A well-known city employee in Lawrence will find himself in a Massachusetts courtroom this morning. That development probably won’t register as a shock in the worst-run city in Massachusetts, the one overseen by the inimitable William Lantigua.
Sometime over the weekend Lantigua crony Jose Santiago, a former state representative and Methuen cop, was arrested for violating a restraining order taken out by his ex-girlfriend last week. His arraignment is scheduled for Monday morning in Lawrence District Court.
Initial details were sketchy, but Santiago was arrested outside a downtown nightclub by officers on a police detail. According to the Lawrence Eagle-Tribune, the alleged violation had actually taken place on Thursday, just one day after the woman had obtained the order.
This was not Santiago’s first appearance in the news lately. He was recently hired by Lantigua to work in the city’s Public Works Department. He replaced Tom Sapienza, whom Lantigua fired last November in an act of appalling heartlessness.
As reported in heart-rending detail a few weeks ago by my colleague Yvonne Abraham, Sapienza was fired while on leave to take care of his terminally ill wife, who was battling cancer. With his wife’s time clearly running short, Sapienza had asked for an extension on his leave and was denied. Heather Sapienza, 40, died last Thursday, a few weeks after Lantigua replaced her devoted husband with an old political crony.
To be fair, anyone can hire someone who later runs afoul of the law, and Santiago has not been found guilty of anything. But his mere presence in city government reeks of the cronyism and corruption that have made the Lantigua administration such a failure for a city in desperate need of a turnaround. At last count, Lantigua was the subject of probes by county, state, and federal governments. Two key aides have been indicted on corruption charges. Through it all, Lantigua has maintained — in increasingly infrequent public comments — that the people of Lawrence love him, that his woes are the politically motivated work of outsiders.
Lantigua and Santiago have a relationship that stretches back years, during which they have been both allies and adversaries. Lantigua worked in Santiago’s first campaign, and later beat him in a 2002 race for state representative. Santiago worked for Lantigua’s opponent when the mayor was elected in 2009. Now they are allies again. Lantigua’s rise in Lawrence coincided with Santiago’s decline. He lost his seat in 2002, and was fired from his police job in 2004, after refusing to take a mandatory retraining course. Now he has a job in the water and sewer department, thanks to his old acquaintance, the mayor.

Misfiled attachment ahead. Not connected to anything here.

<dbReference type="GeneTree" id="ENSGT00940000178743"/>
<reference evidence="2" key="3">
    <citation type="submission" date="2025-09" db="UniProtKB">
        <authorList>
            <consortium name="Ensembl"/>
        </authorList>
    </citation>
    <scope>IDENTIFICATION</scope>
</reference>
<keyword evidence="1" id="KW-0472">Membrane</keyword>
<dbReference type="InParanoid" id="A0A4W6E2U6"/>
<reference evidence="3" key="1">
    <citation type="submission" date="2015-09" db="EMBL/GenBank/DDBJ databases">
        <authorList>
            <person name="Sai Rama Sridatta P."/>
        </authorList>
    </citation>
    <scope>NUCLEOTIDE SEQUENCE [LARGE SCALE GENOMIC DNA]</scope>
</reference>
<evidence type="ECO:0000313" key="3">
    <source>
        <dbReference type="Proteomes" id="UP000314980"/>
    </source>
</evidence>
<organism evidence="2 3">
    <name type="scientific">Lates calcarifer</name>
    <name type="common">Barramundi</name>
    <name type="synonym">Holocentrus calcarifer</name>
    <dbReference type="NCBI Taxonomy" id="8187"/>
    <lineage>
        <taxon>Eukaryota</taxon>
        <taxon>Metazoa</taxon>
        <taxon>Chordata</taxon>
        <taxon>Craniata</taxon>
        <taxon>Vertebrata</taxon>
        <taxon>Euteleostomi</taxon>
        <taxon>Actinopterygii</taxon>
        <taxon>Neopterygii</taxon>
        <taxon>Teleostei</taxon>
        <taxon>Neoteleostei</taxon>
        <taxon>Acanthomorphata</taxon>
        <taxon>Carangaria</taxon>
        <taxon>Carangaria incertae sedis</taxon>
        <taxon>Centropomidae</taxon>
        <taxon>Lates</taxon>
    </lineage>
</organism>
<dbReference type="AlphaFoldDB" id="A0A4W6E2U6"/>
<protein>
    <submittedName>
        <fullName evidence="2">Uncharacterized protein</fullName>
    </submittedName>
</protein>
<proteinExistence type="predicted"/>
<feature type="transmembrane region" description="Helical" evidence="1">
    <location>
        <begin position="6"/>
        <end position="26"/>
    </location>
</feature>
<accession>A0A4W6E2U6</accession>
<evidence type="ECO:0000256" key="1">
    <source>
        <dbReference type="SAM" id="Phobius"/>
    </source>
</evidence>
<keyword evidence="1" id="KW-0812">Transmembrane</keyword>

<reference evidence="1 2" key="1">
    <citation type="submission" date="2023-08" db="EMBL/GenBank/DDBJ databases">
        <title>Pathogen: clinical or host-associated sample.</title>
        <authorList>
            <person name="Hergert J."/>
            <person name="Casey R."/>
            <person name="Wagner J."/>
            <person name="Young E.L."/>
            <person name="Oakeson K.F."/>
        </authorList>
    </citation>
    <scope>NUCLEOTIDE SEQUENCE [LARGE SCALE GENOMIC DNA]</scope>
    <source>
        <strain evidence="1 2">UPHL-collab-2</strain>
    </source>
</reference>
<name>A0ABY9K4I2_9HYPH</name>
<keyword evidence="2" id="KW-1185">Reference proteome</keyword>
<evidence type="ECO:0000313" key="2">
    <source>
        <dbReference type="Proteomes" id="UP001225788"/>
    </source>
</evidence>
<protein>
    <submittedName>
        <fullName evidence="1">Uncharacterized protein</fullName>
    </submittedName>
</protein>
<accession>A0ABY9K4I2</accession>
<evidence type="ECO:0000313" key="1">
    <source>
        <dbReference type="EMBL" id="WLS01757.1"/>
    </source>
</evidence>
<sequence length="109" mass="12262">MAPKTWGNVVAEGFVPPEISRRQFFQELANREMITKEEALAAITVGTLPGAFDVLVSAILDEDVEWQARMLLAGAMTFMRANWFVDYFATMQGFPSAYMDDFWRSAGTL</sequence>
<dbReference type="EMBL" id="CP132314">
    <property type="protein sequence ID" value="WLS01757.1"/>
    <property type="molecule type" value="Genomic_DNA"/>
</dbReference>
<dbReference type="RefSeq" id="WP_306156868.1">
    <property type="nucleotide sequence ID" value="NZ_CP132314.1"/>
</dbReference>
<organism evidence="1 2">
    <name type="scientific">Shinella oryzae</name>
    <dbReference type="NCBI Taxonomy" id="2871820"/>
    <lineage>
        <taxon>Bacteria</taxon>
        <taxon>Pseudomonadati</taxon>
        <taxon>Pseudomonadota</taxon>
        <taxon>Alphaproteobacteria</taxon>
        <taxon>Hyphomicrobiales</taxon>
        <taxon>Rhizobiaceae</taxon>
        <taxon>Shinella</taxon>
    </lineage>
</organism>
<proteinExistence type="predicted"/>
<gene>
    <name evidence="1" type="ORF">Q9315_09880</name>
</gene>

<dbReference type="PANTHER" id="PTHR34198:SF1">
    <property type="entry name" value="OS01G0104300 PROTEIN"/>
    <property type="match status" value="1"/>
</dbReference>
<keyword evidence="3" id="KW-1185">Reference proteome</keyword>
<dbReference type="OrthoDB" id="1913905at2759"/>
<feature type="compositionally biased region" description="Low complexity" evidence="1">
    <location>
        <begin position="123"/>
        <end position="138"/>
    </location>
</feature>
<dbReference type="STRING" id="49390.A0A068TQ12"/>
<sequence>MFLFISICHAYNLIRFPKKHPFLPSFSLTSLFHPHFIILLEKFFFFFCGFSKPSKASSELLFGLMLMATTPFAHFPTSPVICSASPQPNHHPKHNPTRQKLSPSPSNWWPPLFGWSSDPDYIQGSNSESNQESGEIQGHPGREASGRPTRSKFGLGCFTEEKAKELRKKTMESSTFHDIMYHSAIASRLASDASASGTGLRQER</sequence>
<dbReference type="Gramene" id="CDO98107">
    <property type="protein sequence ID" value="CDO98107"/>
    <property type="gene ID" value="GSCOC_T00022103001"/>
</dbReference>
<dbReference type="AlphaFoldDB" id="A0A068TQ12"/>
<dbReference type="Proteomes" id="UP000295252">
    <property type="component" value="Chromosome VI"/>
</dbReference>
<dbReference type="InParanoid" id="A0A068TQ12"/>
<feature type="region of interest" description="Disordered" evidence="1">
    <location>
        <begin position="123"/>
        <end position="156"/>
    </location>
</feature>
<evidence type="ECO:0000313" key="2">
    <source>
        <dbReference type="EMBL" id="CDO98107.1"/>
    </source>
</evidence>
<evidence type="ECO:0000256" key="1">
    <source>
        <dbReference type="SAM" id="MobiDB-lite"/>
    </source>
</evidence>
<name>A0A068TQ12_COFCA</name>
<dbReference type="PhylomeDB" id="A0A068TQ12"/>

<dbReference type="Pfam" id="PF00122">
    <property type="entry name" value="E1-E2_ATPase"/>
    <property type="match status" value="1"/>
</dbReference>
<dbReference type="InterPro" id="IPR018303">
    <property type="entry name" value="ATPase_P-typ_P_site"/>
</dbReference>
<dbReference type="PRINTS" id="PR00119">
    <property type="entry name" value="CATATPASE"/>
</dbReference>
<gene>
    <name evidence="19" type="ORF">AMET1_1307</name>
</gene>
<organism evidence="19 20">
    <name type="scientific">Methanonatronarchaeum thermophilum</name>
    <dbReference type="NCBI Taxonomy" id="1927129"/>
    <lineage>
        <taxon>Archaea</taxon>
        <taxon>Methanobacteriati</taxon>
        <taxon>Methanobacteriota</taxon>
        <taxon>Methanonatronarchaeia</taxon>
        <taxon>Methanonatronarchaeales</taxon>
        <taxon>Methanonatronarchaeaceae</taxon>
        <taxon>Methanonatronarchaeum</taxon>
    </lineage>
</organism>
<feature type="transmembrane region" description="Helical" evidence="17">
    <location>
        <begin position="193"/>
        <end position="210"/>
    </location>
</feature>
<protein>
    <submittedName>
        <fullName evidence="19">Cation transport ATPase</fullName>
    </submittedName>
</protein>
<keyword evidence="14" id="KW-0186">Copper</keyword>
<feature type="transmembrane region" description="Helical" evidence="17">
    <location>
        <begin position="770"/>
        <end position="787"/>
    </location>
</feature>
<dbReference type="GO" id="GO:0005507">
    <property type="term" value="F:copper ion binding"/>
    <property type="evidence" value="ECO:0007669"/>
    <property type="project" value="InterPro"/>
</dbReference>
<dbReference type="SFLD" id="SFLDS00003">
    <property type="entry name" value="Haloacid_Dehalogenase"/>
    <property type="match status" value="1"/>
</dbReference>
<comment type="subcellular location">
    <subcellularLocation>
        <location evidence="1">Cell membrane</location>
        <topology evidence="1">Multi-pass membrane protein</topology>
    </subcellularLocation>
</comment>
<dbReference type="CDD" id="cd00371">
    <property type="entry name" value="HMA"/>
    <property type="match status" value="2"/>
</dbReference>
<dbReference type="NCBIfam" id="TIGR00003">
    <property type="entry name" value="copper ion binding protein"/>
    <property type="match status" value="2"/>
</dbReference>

“Their careers have gone in opposite directions,” said Frank McLaughlin, the president of the Lawrence Teachers Union. “Neither of them positive for Lawrence.”
Lantigua’s latest brush with disaster came just last week, when the state Department of Revenue placed a lien against him for $5,475 in unpaid income taxes. The lien was lifted a day later. The state will not, as a matter of policy, discuss how such matters are resolved, and Lantigua has declined to comment. The tax issue should be an embarrassment for any mayor, let alone one who runs a fiscally challenged city heavily dependent on state aid. But it is impossible to say what embarrasses Willy Lantigua.
The real shame is that Lantigua is a smart, charismatic politician — the type of person who, in theory, could make a fine mayor. But he has instead devoted himself to taking care of buddies, settling scores with enemies. His signature accomplishment has been fending off indictment.
And he just announced he is running for reelection this year. One awful term, apparently, is not enough for him. He recently told the Boston Herald that he “has a few moves left.” Based on his record, those moves don’t figure to do much good for Lawrence. “We’re supposed to be turning things around,” McLaughlin said Sunday. “Instead, we’re going backward.”